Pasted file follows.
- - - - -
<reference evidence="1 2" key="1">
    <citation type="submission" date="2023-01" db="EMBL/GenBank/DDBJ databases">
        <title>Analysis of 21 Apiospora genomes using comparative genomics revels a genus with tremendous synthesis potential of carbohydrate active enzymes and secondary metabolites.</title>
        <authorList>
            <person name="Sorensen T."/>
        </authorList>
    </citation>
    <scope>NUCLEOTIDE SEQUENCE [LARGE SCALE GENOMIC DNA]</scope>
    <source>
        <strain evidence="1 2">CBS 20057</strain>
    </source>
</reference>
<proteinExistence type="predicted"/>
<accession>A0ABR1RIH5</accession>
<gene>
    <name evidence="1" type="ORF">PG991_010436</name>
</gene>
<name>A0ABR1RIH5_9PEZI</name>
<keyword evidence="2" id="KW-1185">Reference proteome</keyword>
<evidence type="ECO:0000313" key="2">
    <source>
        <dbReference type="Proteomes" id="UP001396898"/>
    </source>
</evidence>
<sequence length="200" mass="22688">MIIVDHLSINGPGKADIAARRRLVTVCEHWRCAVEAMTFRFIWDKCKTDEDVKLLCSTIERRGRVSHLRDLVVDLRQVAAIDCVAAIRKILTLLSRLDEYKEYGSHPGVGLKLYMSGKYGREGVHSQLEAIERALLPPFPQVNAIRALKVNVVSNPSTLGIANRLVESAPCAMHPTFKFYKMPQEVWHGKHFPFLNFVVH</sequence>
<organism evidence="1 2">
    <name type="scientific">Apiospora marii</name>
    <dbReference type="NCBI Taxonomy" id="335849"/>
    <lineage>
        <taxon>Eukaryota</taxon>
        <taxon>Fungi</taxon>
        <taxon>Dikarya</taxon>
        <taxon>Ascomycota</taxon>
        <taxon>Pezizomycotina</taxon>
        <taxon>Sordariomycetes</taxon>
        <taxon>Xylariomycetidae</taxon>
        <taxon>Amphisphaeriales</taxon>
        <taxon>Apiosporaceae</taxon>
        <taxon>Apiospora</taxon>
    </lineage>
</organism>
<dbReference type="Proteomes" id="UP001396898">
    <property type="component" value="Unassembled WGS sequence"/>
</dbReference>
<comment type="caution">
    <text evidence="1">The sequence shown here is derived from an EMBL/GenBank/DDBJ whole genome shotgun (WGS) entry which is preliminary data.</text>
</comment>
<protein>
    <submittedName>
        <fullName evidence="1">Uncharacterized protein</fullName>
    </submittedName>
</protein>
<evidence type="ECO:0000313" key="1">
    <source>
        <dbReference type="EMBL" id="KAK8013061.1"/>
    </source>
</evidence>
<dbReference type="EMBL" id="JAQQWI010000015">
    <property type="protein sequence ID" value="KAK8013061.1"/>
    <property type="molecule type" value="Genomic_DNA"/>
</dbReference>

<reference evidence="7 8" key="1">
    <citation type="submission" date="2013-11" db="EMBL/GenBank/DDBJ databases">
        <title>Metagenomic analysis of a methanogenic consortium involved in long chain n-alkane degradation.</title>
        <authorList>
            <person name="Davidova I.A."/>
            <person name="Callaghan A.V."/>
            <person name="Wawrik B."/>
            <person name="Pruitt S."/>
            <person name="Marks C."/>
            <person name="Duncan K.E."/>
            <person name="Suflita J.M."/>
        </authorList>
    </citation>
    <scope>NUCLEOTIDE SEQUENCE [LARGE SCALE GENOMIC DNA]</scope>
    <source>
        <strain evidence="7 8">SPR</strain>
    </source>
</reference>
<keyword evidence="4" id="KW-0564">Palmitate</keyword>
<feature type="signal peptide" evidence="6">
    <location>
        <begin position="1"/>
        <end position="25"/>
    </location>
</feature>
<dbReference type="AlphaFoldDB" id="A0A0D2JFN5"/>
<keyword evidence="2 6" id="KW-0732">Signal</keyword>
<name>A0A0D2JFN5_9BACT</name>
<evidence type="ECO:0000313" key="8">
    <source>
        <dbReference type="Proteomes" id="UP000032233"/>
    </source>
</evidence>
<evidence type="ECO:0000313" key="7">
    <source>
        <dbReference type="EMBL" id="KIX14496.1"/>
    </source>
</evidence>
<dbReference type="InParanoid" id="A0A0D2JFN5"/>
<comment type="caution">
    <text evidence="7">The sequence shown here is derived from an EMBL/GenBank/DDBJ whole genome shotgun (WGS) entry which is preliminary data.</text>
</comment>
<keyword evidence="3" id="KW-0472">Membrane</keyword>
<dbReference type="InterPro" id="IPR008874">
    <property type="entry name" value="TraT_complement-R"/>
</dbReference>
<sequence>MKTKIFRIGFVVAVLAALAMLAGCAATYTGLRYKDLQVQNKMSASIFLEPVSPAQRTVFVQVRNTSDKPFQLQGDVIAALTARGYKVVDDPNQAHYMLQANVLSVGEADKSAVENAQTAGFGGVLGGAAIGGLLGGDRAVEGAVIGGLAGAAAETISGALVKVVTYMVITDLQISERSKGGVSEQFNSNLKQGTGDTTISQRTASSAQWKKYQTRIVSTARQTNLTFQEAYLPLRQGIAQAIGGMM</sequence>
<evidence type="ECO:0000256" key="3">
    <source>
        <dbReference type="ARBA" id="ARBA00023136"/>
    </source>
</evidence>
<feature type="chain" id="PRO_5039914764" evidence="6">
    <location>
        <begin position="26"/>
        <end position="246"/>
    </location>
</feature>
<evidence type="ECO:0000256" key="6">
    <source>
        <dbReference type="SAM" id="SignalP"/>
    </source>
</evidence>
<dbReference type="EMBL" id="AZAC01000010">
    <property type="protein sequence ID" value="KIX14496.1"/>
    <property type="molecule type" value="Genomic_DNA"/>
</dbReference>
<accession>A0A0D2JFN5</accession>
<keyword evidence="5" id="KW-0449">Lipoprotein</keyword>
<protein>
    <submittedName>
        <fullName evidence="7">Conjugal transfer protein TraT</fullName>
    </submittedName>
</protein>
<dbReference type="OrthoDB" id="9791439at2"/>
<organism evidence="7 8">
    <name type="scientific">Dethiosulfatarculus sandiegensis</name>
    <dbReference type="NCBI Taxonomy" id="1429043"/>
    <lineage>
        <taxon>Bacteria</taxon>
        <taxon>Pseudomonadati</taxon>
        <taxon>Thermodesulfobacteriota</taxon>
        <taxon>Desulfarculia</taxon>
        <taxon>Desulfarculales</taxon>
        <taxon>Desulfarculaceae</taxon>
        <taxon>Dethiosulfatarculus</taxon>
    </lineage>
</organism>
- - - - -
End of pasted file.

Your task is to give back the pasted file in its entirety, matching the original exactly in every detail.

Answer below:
<reference evidence="1 2" key="1">
    <citation type="submission" date="2023-01" db="EMBL/GenBank/DDBJ databases">
        <title>Analysis of 21 Apiospora genomes using comparative genomics revels a genus with tremendous synthesis potential of carbohydrate active enzymes and secondary metabolites.</title>
        <authorList>
            <person name="Sorensen T."/>
        </authorList>
    </citation>
    <scope>NUCLEOTIDE SEQUENCE [LARGE SCALE GENOMIC DNA]</scope>
    <source>
        <strain evidence="1 2">CBS 20057</strain>
    </source>
</reference>
<proteinExistence type="predicted"/>
<accession>A0ABR1RIH5</accession>
<gene>
    <name evidence="1" type="ORF">PG991_010436</name>
</gene>
<name>A0ABR1RIH5_9PEZI</name>
<keyword evidence="2" id="KW-1185">Reference proteome</keyword>
<evidence type="ECO:0000313" key="2">
    <source>
        <dbReference type="Proteomes" id="UP001396898"/>
    </source>
</evidence>
<sequence length="200" mass="22688">MIIVDHLSINGPGKADIAARRRLVTVCEHWRCAVEAMTFRFIWDKCKTDEDVKLLCSTIERRGRVSHLRDLVVDLRQVAAIDCVAAIRKILTLLSRLDEYKEYGSHPGVGLKLYMSGKYGREGVHSQLEAIERALLPPFPQVNAIRALKVNVVSNPSTLGIANRLVESAPCAMHPTFKFYKMPQEVWHGKHFPFLNFVVH</sequence>
<organism evidence="1 2">
    <name type="scientific">Apiospora marii</name>
    <dbReference type="NCBI Taxonomy" id="335849"/>
    <lineage>
        <taxon>Eukaryota</taxon>
        <taxon>Fungi</taxon>
        <taxon>Dikarya</taxon>
        <taxon>Ascomycota</taxon>
        <taxon>Pezizomycotina</taxon>
        <taxon>Sordariomycetes</taxon>
        <taxon>Xylariomycetidae</taxon>
        <taxon>Amphisphaeriales</taxon>
        <taxon>Apiosporaceae</taxon>
        <taxon>Apiospora</taxon>
    </lineage>
</organism>
<dbReference type="Proteomes" id="UP001396898">
    <property type="component" value="Unassembled WGS sequence"/>
</dbReference>
<comment type="caution">
    <text evidence="1">The sequence shown here is derived from an EMBL/GenBank/DDBJ whole genome shotgun (WGS) entry which is preliminary data.</text>
</comment>
<protein>
    <submittedName>
        <fullName evidence="1">Uncharacterized protein</fullName>
    </submittedName>
</protein>
<evidence type="ECO:0000313" key="1">
    <source>
        <dbReference type="EMBL" id="KAK8013061.1"/>
    </source>
</evidence>
<dbReference type="EMBL" id="JAQQWI010000015">
    <property type="protein sequence ID" value="KAK8013061.1"/>
    <property type="molecule type" value="Genomic_DNA"/>
</dbReference>

<reference evidence="7 8" key="1">
    <citation type="submission" date="2013-11" db="EMBL/GenBank/DDBJ databases">
        <title>Metagenomic analysis of a methanogenic consortium involved in long chain n-alkane degradation.</title>
        <authorList>
            <person name="Davidova I.A."/>
            <person name="Callaghan A.V."/>
            <person name="Wawrik B."/>
            <person name="Pruitt S."/>
            <person name="Marks C."/>
            <person name="Duncan K.E."/>
            <person name="Suflita J.M."/>
        </authorList>
    </citation>
    <scope>NUCLEOTIDE SEQUENCE [LARGE SCALE GENOMIC DNA]</scope>
    <source>
        <strain evidence="7 8">SPR</strain>
    </source>
</reference>
<keyword evidence="4" id="KW-0564">Palmitate</keyword>
<feature type="signal peptide" evidence="6">
    <location>
        <begin position="1"/>
        <end position="25"/>
    </location>
</feature>
<dbReference type="AlphaFoldDB" id="A0A0D2JFN5"/>
<keyword evidence="2 6" id="KW-0732">Signal</keyword>
<name>A0A0D2JFN5_9BACT</name>
<evidence type="ECO:0000313" key="8">
    <source>
        <dbReference type="Proteomes" id="UP000032233"/>
    </source>
</evidence>
<evidence type="ECO:0000313" key="7">
    <source>
        <dbReference type="EMBL" id="KIX14496.1"/>
    </source>
</evidence>
<dbReference type="InParanoid" id="A0A0D2JFN5"/>
<comment type="caution">
    <text evidence="7">The sequence shown here is derived from an EMBL/GenBank/DDBJ whole genome shotgun (WGS) entry which is preliminary data.</text>
</comment>
<keyword evidence="3" id="KW-0472">Membrane</keyword>
<dbReference type="InterPro" id="IPR008874">
    <property type="entry name" value="TraT_complement-R"/>
</dbReference>
<sequence>MKTKIFRIGFVVAVLAALAMLAGCAATYTGLRYKDLQVQNKMSASIFLEPVSPAQRTVFVQVRNTSDKPFQLQGDVIAALTARGYKVVDDPNQAHYMLQANVLSVGEADKSAVENAQTAGFGGVLGGAAIGGLLGGDRAVEGAVIGGLAGAAAETISGALVKVVTYMVITDLQISERSKGGVSEQFNSNLKQGTGDTTISQRTASSAQWKKYQTRIVSTARQTNLTFQEAYLPLRQGIAQAIGGMM</sequence>
<evidence type="ECO:0000256" key="3">
    <source>
        <dbReference type="ARBA" id="ARBA00023136"/>
    </source>
</evidence>
<feature type="chain" id="PRO_5039914764" evidence="6">
    <location>
        <begin position="26"/>
        <end position="246"/>
    </location>
</feature>
<evidence type="ECO:0000256" key="6">
    <source>
        <dbReference type="SAM" id="SignalP"/>
    </source>
</evidence>
<dbReference type="EMBL" id="AZAC01000010">
    <property type="protein sequence ID" value="KIX14496.1"/>
    <property type="molecule type" value="Genomic_DNA"/>
</dbReference>
<accession>A0A0D2JFN5</accession>
<keyword evidence="5" id="KW-0449">Lipoprotein</keyword>
<protein>
    <submittedName>
        <fullName evidence="7">Conjugal transfer protein TraT</fullName>
    </submittedName>
</protein>
<dbReference type="OrthoDB" id="9791439at2"/>
<organism evidence="7 8">
    <name type="scientific">Dethiosulfatarculus sandiegensis</name>
    <dbReference type="NCBI Taxonomy" id="1429043"/>
    <lineage>
        <taxon>Bacteria</taxon>
        <taxon>Pseudomonadati</taxon>
        <taxon>Thermodesulfobacteriota</taxon>
        <taxon>Desulfarculia</taxon>
        <taxon>Desulfarculales</taxon>
        <taxon>Desulfarculaceae</taxon>
        <taxon>Dethiosulfatarculus</taxon>
    </lineage>
</organism>